This would be Dad’s first lapping day ever and my first lapping day in over a year since bouncing off the wall at Calabogie. Switching gears mentally from auto-x to lapping was a little difficult. Auto-x can be very harsh with quick sudden inputs. Lapping is smoother and requires a more calculated approach. I took dad out for a few laps to show him the track and the set out on my own for a few laps to shake off the cobwebs. It was really frustrating remembering how fast I used to be on that course and how foreign it felt to me now.
Dad went out for a handful of sessions too and aside from needing constant reminders to keep both hands on the wheel and to pay attention to my slipping clutch, he did pretty well.
After starting the day at 6:30 am, we hit the sack around 11 pm knowing we’d be doing it all over the next day.
6:30 hits (again) and we’re awake and getting ready. We check out of the motel, grabbed some food and head to the track. The driver’s meeting is at 8:45 and you cannot run if you miss it.
Unfortunately, our demeanors were the only sunny part of our morning as we were met with thunderstorms on our drive to the track. Of course, this had me nervous. 1) My intake is open to the environment right now and the engine cuts out when it’s wet out and 2) The last time I lapped in the rain I did a 360 at >120 km/h before going down the track backwards and into a guard rail. Cue the butterflies :$.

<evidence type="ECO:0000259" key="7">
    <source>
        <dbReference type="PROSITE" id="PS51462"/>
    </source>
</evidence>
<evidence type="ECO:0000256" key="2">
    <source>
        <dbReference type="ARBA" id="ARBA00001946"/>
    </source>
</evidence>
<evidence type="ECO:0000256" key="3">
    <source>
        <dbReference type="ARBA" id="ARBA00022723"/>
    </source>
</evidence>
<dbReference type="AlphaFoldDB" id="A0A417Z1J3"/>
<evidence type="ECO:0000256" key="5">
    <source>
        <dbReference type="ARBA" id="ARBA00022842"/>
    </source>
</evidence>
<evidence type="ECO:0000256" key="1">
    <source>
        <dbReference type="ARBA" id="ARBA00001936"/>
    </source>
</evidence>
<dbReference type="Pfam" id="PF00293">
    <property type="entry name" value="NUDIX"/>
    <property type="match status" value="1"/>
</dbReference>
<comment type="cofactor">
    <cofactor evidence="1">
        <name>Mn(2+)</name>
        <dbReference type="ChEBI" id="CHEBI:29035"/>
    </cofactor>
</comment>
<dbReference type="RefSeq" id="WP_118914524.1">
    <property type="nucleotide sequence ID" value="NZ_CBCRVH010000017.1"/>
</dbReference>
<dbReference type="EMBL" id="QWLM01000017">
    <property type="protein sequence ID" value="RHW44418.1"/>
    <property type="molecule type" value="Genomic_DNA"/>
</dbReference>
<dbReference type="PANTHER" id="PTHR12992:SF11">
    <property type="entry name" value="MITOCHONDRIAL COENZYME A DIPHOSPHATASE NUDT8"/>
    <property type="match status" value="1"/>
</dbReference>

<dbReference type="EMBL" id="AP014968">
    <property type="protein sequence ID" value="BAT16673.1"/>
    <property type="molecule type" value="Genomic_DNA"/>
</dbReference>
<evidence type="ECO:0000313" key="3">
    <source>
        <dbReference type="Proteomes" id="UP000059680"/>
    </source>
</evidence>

The MCO lapping instructors were down for the day doing a certification exercise and graciously offered to provide “Free” instruction to anyone who wanted it. I got dad paired up with Steve F. and sent him out first in the morning. Dad was put in the beginner class and I volunteered for the intermediate class as I don’t have the ponies to run with the big boys. By the time dad finished his 20 minute heat, the track had started to dry up and I set out to test my limits. After a few warm up laps to get the tires going and to get my confidence up, I put the hammer down. Shannonville is an awesome track because it’s flat and allows you to see the majority of the track from any location. The downside to being flat is that it’s very much a “straight line” or “point and shoot” track. Hard acceleration and even harder braking. The Hawk pads held up though and fade was minimal.
We spent the morning rolling through the 3 run groups in 20 minute heats. The afternoon was a little more interesting. The run groups were decreased to two: Fast and Less-Fast and the heats were increased to 30 minutes. The “Less-Fast” group was also given permission to pass anywhere on track (with a point –by) compared to the morning where we were only allowed to pass on the two straight aways. This made for a really fun afternoon. While the protégé doesn’t have much in the form of straight-line speed, it makes up a lot of ground in the corners. I had an E46 M3 and a 2009-2010 Mustang both point me by in corners. I won’t lie – it felt pretty good.
By 4pm Dad and I were both toast. I actually ended up taking a short nap on the wall separating pit lane from the paddock area. We decided to pack up early and ended up heading for home around 5pm.
The drive home was very relaxing compared to the drive down. On the drive down, I had just finished spending 4 days bolting the car together and while I have faith in my own work, you never know what can happen. After spending 4 days racing and 2 of the 4 at speeds >120 km/h, my faith never wavered. I spent the drive home letting the experience set in. It was a great weekend in general and an amazing way to spend my birthday but being able to spend it with my Dad made it that much more special.
Our first local event is Sunday June 3rd and our next lapping day is June 22 at Calabogie. I’ve now gone back to working on the BMW.
Stay tuned for more.